What other business can you make whatever you choose (Yes, up to seven figures…possibly more) with an investment of about $2,000 to get started? What other business can your competition (the agent in the next cube) give you a few pointers about this or that? What other business has billions of dollars of inventory at your finger tips and you don’t have to be liable for it?
If you are pondering signing up for real estate school take a moment to think through your motivations, work ethic and fear of failure. For most, all of these are learned skills.
Yes. Real estate did change my life. I hope getting your real estate license will allow you to change yours.
Author Chris Lengquist
Chris obtained his real estate license in the Spring of 2002. He has worked for Scott Douglas Realty in Tulsa, OK and Keller Williams Realty, Diamond Partners, Inc in Olathe, Kansas. Today his is the owner/broker of Ad Astra Realty, Inc, a property management business for Kansas and Missouri as well an associate broker and Team Leader of Keller Williams Realty, Diamond Partners, Inc.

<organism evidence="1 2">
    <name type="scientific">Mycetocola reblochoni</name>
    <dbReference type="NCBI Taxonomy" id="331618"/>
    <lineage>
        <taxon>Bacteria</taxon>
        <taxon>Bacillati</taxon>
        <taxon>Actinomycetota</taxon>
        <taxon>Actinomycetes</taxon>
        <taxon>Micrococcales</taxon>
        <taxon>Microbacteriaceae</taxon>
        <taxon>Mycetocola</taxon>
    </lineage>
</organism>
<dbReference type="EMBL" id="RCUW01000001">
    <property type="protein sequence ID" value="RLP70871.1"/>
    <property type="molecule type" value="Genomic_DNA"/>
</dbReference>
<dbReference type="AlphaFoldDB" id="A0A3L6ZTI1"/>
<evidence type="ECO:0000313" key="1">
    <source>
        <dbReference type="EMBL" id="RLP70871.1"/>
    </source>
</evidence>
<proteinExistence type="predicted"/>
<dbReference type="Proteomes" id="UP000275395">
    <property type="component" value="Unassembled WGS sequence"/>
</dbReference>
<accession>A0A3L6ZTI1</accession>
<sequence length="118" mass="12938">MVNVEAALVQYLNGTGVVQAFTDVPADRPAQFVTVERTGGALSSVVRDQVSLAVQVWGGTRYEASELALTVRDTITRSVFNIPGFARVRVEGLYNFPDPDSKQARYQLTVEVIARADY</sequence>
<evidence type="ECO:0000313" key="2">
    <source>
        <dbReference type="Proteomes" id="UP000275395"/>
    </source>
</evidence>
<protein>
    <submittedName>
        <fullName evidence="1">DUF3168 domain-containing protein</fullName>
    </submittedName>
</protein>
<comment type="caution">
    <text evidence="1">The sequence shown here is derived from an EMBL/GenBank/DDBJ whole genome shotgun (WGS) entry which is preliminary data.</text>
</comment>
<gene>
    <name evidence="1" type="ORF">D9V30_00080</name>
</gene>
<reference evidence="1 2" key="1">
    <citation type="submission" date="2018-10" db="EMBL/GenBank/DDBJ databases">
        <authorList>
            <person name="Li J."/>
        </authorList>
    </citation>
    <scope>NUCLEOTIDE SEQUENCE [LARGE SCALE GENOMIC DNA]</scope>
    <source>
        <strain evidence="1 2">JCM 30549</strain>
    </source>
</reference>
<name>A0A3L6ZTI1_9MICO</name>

Kansas Real Estate School is offering a night course for the Kansas Principles of Real Estate. You can find out about the details for this real estate class on our website at http://www.kansasrealestateschool.com
There are also other real estate classes being offered. Just follow the Upcoming Classes link to see all of our current offerings.
Real estate is an exciting and intriguing business. Make no mistake, it is a business. You will work hard and be stretched to your outer limits. You will experience great highs, setbacks, challenges and victories. Never-the-less, it is the greatest business, in the opinion of this offer, that you can start for roughly $2,000…as of January 2018.
Located in Olathe, Kansas we are here to make sure you can follow your real estate sales dreams. Getting your real estate license is not only Kansas’ way of giving you permission to practice real estate, it is your key to a business of your own. And we’re here to get you started right.
We have an excellent educator in the person of Randal Peterson. Randal has been trained in and worked in the field of adult education most of his adult life. We are excited to share his expertise s both an educator and a licensed real estate agent.